a second vessel comprising a fluid inlet and a fluid outlet;
a second fluid source selectively communicating with said second vessel through said fluid inlet of said second vessel; and
a mix chamber selectively communicating with said first and second vessels through said fluid outlets of said first and second vessels.
4. The apparatus of claim 3, wherein a cross-sectional area of said neck is less than about one-third that of said body.
5. The apparatus of claim 3, further comprising an optical sensor, said optical sensor sensing a height of a fluid column in said sight tube.
6. The apparatus of claim 5, further comprising a programmable controller in communication with said optical sensor.
7. A method of preparing a fluid mixture comprising predetermined amounts of two or more fluids, the method comprising the steps of:
providing a vessel comprising a body and a neck extending downwardly from said body, said neck having a smaller cross-sectional area than said body;
delivering a first fluid to said vessel to fill a portion of said neck;
reading a sight tube connected to said vessel, said sight tube indicating an amount of said fluid in said vessel;
discontinuing said delivery of said first fluid when said sight tube indicates that a predetermined amount of said first fluid is in said vessel;
delivering a second fluid to said vessel to fill a remaining portion of said neck and at least a portion of said body;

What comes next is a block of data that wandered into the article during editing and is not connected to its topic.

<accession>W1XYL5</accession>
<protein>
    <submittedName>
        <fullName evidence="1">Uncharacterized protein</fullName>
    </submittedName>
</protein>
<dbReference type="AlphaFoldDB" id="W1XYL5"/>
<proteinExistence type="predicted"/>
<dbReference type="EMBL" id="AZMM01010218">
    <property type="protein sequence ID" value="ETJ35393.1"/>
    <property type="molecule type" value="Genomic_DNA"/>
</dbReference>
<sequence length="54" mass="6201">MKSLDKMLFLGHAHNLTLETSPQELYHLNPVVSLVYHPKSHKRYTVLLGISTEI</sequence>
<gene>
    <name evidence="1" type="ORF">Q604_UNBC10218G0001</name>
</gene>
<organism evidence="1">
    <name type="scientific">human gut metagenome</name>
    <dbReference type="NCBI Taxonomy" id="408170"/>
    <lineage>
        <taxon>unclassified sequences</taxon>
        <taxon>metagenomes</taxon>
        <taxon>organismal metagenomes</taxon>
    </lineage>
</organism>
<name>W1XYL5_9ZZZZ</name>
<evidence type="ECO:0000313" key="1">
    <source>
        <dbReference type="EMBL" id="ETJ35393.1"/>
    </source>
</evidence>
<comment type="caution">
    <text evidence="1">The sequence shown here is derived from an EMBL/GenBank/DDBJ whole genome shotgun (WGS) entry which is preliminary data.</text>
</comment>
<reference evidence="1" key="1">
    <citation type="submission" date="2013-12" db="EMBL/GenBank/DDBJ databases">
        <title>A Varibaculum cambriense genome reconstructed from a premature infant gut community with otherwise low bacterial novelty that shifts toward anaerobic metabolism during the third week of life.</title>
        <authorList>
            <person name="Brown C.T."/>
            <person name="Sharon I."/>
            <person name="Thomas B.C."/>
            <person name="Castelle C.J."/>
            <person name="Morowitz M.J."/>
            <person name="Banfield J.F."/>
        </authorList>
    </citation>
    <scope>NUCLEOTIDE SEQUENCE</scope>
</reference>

reading said sight tube;
discontinuing said delivery of said second fluid when said sight tube indicates that a predetermined amount of said second fluid is in said vessel; and
delivering said predetermined amounts of said first and second fluids to a storage chamber.
8. The method of claim 7, wherein said reading comprises sensing a height of a fluid column in said sight tube with an optical sensor.
9. A chemical delivery apparatus, comprising:
a vessel comprising a body and a neck extending downwardly from said body, said neck having a smaller cross-sectional area than said body, a first fluid inlet near a top of said body, a second fluid inlet near a top of said body, a fluid outlet near a bottom of said neck, a first sight tube port near a top of body, a second sight tube port near a bottom of said neck, and a vent opening near a top of said body;
a first fluid source selectively communicating with said vessel through said first fluid inlet;
a second fluid source selectively communicating with said vessel through said second fluid inlet;
a sight tube connected between said first and second sight tube ports, said sight tube indicating an amount of fluid in said first vessel; and
a storage chamber selectively communicating with said vessel through said fluid outlet.
10. The apparatus of claim 9, wherein a cross-sectional area of said neck is less than about one-third that of said body.
11. The apparatus of claim 9, wherein said vessel further comprises a transitional region between said body and said neck, said transitional region having a cross-sectional area that decreases progressively from said body to said neck.
12. The apparatus of claim 11, wherein a cross-sectional area of said neck decreases from said transitional region to the bottom of said neck.
Description
BACKGROUND OF THE INVENTION

1. Field of the Invention

The present invention relates generally to methods and apparatus for mixing chemicals used in semiconductor manufacturing processes and, more particularly, to methods and apparatus for mixing chemicals for use in chemical mechanical polishing processes.

2. Description of the Related Art